General Motors India is all set to introduce light trucks developed in China by the end of 2011 as economic development and expanding cities spur road haulage in the world’s second-most populous nation.
“I see a large growth opportunity for this segment,” Karl Slym, GM’s India head, said in a May 12 interview at his office in Gurgaon, near New Delhi. “A lot of hub-and-spoke delivery systems have to be put in place as the number of metros grow.”
Chinese models may help GM compete with Mahindra & Mahindra and Tata Motors in India’s 1-ton truck market, which could expand as much as 15 per cent a year, according to Slym. GM has access to low-cost vehicles, including minivans that sell in China for as little as US$ 4,000, after injecting India operations into a 50-50 venture with Shanghai-based SAIC Motor Corp.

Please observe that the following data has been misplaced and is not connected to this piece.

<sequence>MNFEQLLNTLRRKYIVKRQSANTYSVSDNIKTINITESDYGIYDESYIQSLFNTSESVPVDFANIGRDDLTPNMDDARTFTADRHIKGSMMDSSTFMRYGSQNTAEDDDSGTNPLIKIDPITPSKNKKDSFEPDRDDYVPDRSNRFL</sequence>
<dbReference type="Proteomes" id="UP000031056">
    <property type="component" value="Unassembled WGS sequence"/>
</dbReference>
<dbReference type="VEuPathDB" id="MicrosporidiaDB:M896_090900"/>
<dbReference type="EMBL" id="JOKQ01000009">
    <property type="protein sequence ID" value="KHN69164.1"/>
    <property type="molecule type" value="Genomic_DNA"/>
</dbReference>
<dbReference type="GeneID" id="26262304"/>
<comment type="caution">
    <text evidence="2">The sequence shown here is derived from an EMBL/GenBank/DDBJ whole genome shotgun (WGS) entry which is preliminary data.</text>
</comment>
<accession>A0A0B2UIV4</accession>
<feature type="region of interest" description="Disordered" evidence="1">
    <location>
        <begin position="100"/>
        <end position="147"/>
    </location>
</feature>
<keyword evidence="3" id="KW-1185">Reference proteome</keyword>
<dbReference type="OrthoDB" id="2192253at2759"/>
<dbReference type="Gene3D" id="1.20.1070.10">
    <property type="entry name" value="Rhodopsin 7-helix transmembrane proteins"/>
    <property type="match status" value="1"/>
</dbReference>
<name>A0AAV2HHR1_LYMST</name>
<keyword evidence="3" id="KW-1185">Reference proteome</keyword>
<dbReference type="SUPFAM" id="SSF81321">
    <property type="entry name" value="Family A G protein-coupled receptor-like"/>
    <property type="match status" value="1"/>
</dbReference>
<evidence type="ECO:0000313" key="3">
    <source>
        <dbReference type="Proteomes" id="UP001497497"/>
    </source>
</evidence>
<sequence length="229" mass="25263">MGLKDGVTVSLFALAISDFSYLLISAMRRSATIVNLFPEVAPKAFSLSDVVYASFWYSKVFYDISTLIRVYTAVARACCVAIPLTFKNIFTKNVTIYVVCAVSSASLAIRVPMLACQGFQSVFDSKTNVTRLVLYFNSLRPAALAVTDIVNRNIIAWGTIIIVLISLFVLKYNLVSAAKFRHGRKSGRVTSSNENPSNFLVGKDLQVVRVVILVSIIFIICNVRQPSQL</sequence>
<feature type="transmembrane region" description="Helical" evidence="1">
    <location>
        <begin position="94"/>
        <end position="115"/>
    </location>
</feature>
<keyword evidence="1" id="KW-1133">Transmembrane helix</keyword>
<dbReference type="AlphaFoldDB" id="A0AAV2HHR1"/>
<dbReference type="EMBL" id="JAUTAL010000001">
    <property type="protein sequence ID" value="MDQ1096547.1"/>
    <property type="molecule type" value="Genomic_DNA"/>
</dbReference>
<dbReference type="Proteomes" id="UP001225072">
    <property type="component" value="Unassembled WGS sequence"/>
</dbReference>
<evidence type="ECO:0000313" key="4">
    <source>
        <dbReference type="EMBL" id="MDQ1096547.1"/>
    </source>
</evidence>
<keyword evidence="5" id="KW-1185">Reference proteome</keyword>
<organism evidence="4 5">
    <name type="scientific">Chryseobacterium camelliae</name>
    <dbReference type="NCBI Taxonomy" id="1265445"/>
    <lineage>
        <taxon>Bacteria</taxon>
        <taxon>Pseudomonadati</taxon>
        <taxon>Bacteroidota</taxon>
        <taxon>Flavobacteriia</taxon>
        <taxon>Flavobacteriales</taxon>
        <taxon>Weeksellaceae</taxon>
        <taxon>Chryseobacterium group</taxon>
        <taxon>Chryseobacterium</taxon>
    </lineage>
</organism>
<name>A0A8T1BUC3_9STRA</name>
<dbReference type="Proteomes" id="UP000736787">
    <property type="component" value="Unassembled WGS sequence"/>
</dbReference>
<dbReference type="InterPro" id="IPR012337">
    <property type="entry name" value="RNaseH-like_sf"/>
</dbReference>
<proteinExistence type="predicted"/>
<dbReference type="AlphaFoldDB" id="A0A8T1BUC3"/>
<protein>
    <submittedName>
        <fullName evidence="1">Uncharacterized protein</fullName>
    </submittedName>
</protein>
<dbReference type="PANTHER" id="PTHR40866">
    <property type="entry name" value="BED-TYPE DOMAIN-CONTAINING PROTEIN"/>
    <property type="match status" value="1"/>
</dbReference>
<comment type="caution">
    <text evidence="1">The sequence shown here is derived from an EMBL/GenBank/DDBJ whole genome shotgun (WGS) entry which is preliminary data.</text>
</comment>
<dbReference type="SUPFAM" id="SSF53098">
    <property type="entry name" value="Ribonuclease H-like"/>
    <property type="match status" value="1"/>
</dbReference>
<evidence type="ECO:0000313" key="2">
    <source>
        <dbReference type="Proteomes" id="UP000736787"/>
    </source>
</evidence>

“Partnering with the Chinese is a very good strategy,” said an analyst. “This is a segment where consumers are not very brand conscious if they can get a good product at a good price.” Indian sales of trucks of less than 3 tons may reach 350,000 in 2016 from about 200,000 in 2009, he said.
In India, GM eventually plans to make light trucks at a plant in Halol, Gujarat state, which has the capacity to build 85,000 vehicles a year, Slym said. Initially, production will take place in Talegaon in Maharashtra state at a factory that makes models including Chevrolet Beat cars and Tavera multi- utility vehicles.
The carmaker will also start building engines in Talegaon from November and open a stamping plant in January, Slym said. The engine plant will have an initial capacity of 160,000 units a year, which may later be raised to 300,000, Slym said.